Just how anyone can question private equity's status as a force for economic good is beyond us. Not only do many successful general partners create jobs in their investment portfolio, but they also boost local businesses around them. Take Apax Partners for example: the London-based firm is preparing to move to a new nine-storey headquarters in the West End and has handed a company called SG InteriorExterior a contract to fit it out. By the time the job is done, “74,500 sq ft of prime office accommodation” will be awaiting the Apax team, complete with a landscaped terrace on the sixth floor affording panoramic views of the city skyline and a luxury gym in the basement. The project's expected cost? £7.3 million. How do we know? Well, SG InteriorExterior were so chuffed with the assignment, they sent us a press release.

“What's happened is that the concept of risk-adjusted rate of return has been replaced by what I would call risk-ignored rate of return, and people are substituting yield for credit judgment. I think it is a very dangerous phenomenon.”

Turnaround specialist Wilbur Ross telling the Financial Times that private equity is showing signs of being in a bubble.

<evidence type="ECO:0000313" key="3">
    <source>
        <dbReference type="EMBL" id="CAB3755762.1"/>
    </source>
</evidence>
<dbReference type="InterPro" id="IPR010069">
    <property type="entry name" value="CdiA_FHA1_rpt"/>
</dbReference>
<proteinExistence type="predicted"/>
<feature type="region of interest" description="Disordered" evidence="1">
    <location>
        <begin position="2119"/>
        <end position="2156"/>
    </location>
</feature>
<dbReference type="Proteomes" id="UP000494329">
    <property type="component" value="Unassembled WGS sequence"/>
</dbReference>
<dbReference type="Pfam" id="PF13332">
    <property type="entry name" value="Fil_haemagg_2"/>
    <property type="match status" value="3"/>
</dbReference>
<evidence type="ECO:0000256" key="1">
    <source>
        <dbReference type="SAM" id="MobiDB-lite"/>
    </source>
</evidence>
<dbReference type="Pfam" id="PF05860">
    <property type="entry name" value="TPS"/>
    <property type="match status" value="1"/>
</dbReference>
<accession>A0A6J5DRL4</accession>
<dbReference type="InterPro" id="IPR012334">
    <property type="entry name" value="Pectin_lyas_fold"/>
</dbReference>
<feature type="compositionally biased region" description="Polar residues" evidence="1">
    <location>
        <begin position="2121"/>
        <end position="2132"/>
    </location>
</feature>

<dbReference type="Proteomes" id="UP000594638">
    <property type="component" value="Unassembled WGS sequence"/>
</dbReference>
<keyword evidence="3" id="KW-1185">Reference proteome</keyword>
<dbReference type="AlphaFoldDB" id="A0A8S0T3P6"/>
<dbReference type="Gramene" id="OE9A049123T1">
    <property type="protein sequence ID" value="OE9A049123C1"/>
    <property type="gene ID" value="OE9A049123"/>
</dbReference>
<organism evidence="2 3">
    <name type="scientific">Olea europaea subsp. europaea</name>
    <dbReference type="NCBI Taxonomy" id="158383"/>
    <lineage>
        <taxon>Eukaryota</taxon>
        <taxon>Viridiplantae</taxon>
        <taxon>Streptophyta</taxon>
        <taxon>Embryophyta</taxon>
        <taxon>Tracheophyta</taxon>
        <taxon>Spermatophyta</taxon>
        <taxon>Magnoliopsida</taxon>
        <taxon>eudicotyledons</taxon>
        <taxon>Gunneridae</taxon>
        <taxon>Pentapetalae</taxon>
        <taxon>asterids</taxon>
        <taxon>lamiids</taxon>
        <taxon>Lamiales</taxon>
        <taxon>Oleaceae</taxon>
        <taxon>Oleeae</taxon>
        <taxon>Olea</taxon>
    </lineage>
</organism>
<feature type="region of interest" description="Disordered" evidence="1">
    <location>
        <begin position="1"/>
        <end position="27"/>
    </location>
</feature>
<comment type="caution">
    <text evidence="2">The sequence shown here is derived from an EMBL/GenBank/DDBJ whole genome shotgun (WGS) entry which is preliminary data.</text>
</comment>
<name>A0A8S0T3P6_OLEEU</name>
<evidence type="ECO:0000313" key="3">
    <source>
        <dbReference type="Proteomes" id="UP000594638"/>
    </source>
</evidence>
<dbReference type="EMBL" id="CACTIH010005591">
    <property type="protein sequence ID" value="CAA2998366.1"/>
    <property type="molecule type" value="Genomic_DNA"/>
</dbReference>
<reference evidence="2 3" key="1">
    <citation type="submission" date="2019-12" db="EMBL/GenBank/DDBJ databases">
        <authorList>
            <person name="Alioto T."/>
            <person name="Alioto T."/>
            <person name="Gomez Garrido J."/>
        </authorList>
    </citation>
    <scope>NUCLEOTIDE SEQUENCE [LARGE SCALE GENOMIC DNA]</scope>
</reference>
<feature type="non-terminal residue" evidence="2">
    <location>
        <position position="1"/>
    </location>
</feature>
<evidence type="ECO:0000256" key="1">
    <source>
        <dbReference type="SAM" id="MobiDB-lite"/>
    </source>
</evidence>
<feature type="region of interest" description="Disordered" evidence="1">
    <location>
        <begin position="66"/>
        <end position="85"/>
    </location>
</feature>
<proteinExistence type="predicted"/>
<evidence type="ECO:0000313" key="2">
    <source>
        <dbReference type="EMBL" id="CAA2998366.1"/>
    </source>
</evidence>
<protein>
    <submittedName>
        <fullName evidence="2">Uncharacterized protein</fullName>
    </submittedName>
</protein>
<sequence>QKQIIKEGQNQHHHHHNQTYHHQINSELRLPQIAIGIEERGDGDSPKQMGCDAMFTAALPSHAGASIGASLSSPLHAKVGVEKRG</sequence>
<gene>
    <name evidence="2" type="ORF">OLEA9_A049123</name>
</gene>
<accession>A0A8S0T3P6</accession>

“[Banks'] relatively low proportion of LBO linked assets compared with total balance sheet sizes (or even own funds) seems to show that the potential for a severe market downturn to have a material impact on their financial accounts is still rather limited.”

The European Central Bank taking a more positive view on the private equity boom, in a report published in mid-April.

“Budget not important.”

Overheard at New York restaurant, Gordon Ramsay at The London, regarding a table of Goldman Sachs employees, who spent upwards of $50,000 on wine. The restaurant is in a building owned by The Blackstone Group, which has paid roughly $212 million in banker fees so far this year, according to Dealogic. The comment was reported in a New Yorker article.

“We're not rushing into India and China, just because we're not close to being done in Europe yet. There's still a huge opportunity here.”

Neil Rimer of Index Ventures' in this month's Privately Speaking. See p. 40.